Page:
Walking in Middle Earth – Puzzlewood

Have you ever wanted to roam around Lothlorien looking for the elves? Or test your courage in Mirkwood against the foul things that dwell there? Well pop into Puzzlewood in the Forest of Dean and you can.


You’ll need a smidge of imagination, but not much to understand why this place is said to have inspired JRR Tolkien’s visions of Middle Earth.



Puzzlewood is an ancient woodland, where ore was mined from Roman times and possibly earlier. It’s caves have eroded away leaving moss covered rock formations, hidden caves and lush green tangles of trees and bushes




When you first arrive it doesn’t look like much, a car park leading to some huts, a cafe and a playground. But move beyond that, down a small path and through the gate and you find yourself in a place that doesn’t seem to exist.


Steps were added in the 19th Century to make it easier to walk around but be warned, it’s uneven and slippery underfoot. Those who have mobility problems may find it tricky to get around.

It’s no surprise this magical place has been the filming location for ‘Merlin’, ‘Doctor Who’, ‘A Midsummer Nights Dream’ and most recently ‘Star Wars: The Force Awakens’. This is a place of other worlds, when a break in reality has allowed us to catch a glimpse of a hidden fairytale kingdom.

I don’t think I could possibly find words to describe it. I took a lot of pictures, but I’ve tried not to put too many on here, they can only give a flavour of the wonder.

We went at half term so it was fairly noisy and child-filled, but you could find quieter spots in the 14 acres. Be careful around the place though, it’s slippery.

Related reads

Abandoned buildings in the Azores – part 1
Dark woods
Cornwall

Abandoned Buildings in the Azores – Part 2

Photo of Monte Palace Hotel, Azores interior

The Monte Hotel is a rather different to Gerna Manor, the derelict building I wrote about in part 1. It’s a lot bigger, far more accessible and has an interesting story behind its rise and fall.

Photo of Monte Palace Hotel, Azores

Perched high above the Lagoa das Sete Cidades, you can understand the attraction of building a hotel here. It’s stunning views are a tourist attraction even today, and the Monte was a luxurious place. It had 88 rooms, two restaurants, a bank, a hairdresser – even a nightclub.

But high end tourism can’t be sustained by views alone. In the end, its location worked against it. It’s difficult to get to along winding narrow roads and the beautiful lake is often shrouded in fog. In addition, the Monte was built in the late eighties, years before the Azores had any kind of major tourism. So the hotel closed its doors only two years after it opened.

Photo of Monte Palace Hotel, Azores staircasePhoto of Monte Palace Hotel, Azores entrance

But it wasn’t re-purposed or pulled down. The story goes that for nine years or so it was guarded and fenced off. Then the guards stopped being paid so they stopped well, guarding. The fences disappeared and nature returned.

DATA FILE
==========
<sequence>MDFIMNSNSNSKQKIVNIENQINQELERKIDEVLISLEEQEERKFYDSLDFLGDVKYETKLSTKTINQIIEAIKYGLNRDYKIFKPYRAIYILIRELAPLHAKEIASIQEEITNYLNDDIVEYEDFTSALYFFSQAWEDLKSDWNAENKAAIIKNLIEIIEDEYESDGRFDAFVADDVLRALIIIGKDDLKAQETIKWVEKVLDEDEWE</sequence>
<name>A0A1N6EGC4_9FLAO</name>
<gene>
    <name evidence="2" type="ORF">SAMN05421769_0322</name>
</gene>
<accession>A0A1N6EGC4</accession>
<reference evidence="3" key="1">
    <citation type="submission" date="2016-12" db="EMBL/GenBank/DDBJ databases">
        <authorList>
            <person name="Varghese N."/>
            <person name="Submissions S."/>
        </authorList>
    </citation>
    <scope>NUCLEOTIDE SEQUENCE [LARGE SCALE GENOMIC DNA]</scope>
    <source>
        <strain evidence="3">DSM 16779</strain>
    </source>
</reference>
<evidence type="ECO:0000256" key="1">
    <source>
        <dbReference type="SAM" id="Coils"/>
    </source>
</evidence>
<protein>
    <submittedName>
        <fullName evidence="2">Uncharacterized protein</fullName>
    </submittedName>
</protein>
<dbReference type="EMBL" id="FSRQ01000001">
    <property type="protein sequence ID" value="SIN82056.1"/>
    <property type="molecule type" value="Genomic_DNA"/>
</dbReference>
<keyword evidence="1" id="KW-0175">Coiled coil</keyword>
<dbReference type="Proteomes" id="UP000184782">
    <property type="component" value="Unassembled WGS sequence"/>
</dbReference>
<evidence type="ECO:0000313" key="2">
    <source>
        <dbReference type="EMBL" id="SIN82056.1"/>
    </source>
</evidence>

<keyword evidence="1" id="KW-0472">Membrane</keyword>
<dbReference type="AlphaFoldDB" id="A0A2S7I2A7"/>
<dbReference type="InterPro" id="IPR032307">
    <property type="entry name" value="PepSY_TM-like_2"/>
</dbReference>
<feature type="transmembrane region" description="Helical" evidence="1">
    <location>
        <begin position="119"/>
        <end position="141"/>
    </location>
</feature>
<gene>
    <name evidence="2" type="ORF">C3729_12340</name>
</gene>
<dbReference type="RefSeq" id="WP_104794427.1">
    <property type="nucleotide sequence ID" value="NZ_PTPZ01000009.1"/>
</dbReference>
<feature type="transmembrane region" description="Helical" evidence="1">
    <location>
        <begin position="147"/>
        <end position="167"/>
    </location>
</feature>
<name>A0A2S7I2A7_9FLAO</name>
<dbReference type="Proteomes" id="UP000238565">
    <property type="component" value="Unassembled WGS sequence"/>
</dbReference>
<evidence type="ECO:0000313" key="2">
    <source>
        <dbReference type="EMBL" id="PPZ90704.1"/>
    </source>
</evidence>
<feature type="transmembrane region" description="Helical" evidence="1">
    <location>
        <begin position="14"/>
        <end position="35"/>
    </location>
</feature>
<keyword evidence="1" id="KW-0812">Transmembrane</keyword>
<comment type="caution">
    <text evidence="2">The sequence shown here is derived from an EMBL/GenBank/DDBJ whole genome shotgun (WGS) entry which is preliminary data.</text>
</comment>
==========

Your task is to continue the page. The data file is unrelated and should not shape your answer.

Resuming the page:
You can now wander freely about the majority of the vast building, stripped of any internal decor except some sodden carpets. The concrete shell is decorated by graffiti and mould, but the level to which you can explore is disconcerting. It’s the closest I’ve ever been to doing some real urban exploring.

Photo of Monte Palace Hotel, Azores interior

Its balconies and rooftop make an excellent places to get an unspoiled view of the lake. With parking for a viewpoint opposite, it’s also easy to access if you can find a parking space.

I’ll admit I had a very eerie feeling walking about the place, not just because of my natural feeling that i was trespassing. Because of it’s recent age, it’s almost post-apocalyptic – as if I’d stumbled into part of the ‘Fallout’ series of video games. You can just about visualise the guests and staff sleeping, eating and living in luxury (there are some ‘before’ photos online which are fascinating and very eighties).

Photo of Monte Palace Hotel, Azores interior rooms

It provided some serious brain food and I have a nice short story (or possibly even film script) brewing about the place.

If you’re going anywhere around the lakes and have an interest in such things, I’d advise a careful visit even if you just stand outside and look. Has anyone else explored the Monte hotel? Or somewhere similar?

Related reads

Abandoned Buildings in the Azores Part 1
A Visit to Glasgow Necropolis
Dark Woods

Abandoned Buildings in the Azores – Part 1

Interior of Gerna Manor - Azores

The Azores are a stunning set of islands in the Atlantic, formed by volcanos and colonised by the Portuguese in the 15th-century. They’re perfect for walkers with lush, mountainous trails dotted with fascinating points of interest – including an abandoned building or two.

dav
This is what’s left of Grena Manor, built next to Lake Furnas by the English Consul-General in the 1855.

Abandoned buildings are fascinating to me, but in the UK they’re invariably stuck behind fences and warnings of CCTV and guard dogs. So finding one you’re able to (carefully) get up close and personal to is a treat.

The potential story behind a derelict building is what appeals of course. Bricks and mortar they may be but they were also part of someone’s life. So you start to wonder – what happened to them? Why were they left to rot? What happened? And if you’re a writer, you inevitably end up making up a narrative.

It’s hard to imagine this building in its heyday, lost among tangled vegetation, dripping with rain and covered in lichen. But with a little thought, you can still picture it in its glory days, walls white and gleaming on a summers day as it’s inhabitants look down onto the magnificent lake below.